Why would water operators care about geographic information system (GIS) technology? To answer this, let’s talk about the roles and responsibilities of water operators. Primarily, they are responsible for delivering safe drinking water on time and on budget. What does this really mean when it comes down to their daily work?
The most obvious answer is system operation.
There are many aspects to system operation. One is knowing where your infrastructure is. Having a complete map of your assets is essential in enabling workflow efficiency.
In addition to location, system operation also consists of the following:
- Record keeping of system changes, meter readings, maintenance activities, inspections, etc.
- Preparation/Execution of a maintenance plan
- Creation of standard operating procedures
GIS is an amazing system of record. It provides an easy-to-use platform that manages data collection, editing, and sharing. It excels as an authoritative data repository. In addition, data in a GIS can be used for analysis, which supports the development and execution of a maintenance plan. A GIS delivers everything you need to meet data and maintenance goals and provides insight that can strengthen your standard operating procedures.
An important responsibility for water operators is regulatory compliance.
All water service providers are regulated at the federal level by the US Environmental Protection Agency and at the state level by various state health and environmental agencies.
One example of regulatory compliance is conducting water sampling to ensure water is suitable for its intended use. Storing sampling locations in ArcGIS provides a visual representation—a map—of these locations throughout the service area. You can then use this information, together with routing tools, to determine the most efficient routes for visiting these locations. ArcGIS allows you to do the following:
- Maintain a record of sampling locations
- Manage sampling routes and collection of samples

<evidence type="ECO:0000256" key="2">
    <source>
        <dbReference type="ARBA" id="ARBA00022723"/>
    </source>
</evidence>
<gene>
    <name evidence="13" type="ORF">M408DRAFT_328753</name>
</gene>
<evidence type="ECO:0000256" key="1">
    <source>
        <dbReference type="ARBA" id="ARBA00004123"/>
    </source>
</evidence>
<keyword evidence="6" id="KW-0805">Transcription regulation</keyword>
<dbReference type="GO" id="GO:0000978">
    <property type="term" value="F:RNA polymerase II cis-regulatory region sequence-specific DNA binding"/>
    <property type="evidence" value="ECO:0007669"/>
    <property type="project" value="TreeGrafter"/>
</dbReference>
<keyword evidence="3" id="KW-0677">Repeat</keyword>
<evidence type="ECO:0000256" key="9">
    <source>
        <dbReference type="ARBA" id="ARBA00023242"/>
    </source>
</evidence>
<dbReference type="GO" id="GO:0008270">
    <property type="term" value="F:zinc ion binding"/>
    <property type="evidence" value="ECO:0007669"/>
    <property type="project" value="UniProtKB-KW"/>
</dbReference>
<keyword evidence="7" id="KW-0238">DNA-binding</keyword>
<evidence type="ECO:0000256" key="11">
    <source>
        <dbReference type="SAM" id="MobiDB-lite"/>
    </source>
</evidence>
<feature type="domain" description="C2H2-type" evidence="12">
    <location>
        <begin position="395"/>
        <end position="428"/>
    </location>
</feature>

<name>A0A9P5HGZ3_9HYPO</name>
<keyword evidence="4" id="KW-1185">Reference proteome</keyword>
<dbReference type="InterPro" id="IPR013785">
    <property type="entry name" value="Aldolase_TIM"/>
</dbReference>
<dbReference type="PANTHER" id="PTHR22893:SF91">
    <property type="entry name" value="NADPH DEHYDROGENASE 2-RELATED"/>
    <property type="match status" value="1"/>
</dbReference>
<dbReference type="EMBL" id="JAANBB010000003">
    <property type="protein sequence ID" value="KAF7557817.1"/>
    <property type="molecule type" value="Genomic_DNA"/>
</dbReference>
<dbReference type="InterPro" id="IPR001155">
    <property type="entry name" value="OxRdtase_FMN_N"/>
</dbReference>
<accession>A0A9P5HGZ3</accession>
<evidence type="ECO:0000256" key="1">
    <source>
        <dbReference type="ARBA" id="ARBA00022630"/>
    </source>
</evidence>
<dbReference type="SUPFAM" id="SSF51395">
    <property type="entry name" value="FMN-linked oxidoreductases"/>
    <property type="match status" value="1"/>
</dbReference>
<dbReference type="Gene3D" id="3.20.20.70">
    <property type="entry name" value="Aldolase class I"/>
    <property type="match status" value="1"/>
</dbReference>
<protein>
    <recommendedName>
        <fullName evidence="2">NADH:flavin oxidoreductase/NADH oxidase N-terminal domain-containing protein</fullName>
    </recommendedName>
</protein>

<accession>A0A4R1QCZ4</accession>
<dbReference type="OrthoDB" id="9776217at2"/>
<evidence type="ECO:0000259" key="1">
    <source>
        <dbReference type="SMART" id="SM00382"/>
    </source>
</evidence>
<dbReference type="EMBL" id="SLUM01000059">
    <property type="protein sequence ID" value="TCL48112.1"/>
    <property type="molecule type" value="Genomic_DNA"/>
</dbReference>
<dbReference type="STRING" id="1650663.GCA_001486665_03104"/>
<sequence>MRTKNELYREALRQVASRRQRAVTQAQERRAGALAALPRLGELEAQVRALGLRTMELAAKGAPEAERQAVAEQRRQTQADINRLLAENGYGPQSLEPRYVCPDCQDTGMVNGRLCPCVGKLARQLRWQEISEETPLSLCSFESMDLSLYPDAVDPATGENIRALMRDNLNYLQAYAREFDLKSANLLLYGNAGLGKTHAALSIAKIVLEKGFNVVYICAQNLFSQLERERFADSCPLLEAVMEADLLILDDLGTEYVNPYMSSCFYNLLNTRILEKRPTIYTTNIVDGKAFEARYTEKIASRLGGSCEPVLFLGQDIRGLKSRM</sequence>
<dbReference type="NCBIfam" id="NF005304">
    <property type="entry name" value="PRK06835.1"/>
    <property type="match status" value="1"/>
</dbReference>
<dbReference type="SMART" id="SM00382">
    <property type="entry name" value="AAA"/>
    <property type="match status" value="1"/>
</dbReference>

- Provide data to regulators
Another example of compliance is obtaining a National Pollutant Discharge Elimination System (NPDES) program permit, created by the Clean Water Act. This regulates point sources that discharge pollutants into the waters of the United States. Did you know that Esri customers are using Survey123 for ArcGIS to support data gathering and reporting for their NPDES permits?
Communication is vital to the success of a water operation.
Communicating with office staff, field staff, and the management team isn’t always easy. The needs of stakeholders can vary. ArcGIS supports your need to:
- Report work status to supervisors and managers
- Provide a summary of system performance to managers and board members
- Share your story with customers
- Engage Cross-functional teams
Having information about system assets, including as-built drawings, photos, and videos, can save field and office staff a lot of time. Supervisors and managers need to know if the work being completed is on schedule to meet their goals. Managers and board members often require system performance updates. In addition, it is often necessary to communicate with cross-functional teams like engineers.
ArcGIS includes a suite of applications that support communication among all stakeholders.
Dashboards, for example, support communication. These can be used to share real-time work being done in the field and display sensor readings, service requests, and more. Each dashboard can be configured to show what is important to each stakeholder. The results of analytics can be shared within a dashboard as charts, graphs, and maps, making communications clear and concise. In addition, easy-to-use tools like Esri’s Web AppBuilder for ArcGIS provide a way to create applications that are configured specifically for your needs within operations as well as across your organization.
Story maps can also be used to engage stakeholders by providing information paired with beautiful images, maps, and even video.
This blog is certainly not all-inclusive, but I hope it has provided some insight into the diversity of ArcGIS and how it can be a multifaceted tool that supports the work that you do. Having good data that is available to everyone who needs it and implementing easy-to-use applications can improve efficiencies across multiple teams—saving you time and money.
To learn how to optimize your field operations check out Esri’s Mobile Workforce Solution. If you have questions or need help, Esri’s water team is always willing to support you.
Industry Specialist—Global Water Practice
Implementing ArcGIS for the operations team has resulted in 39% more work being completed with the same budget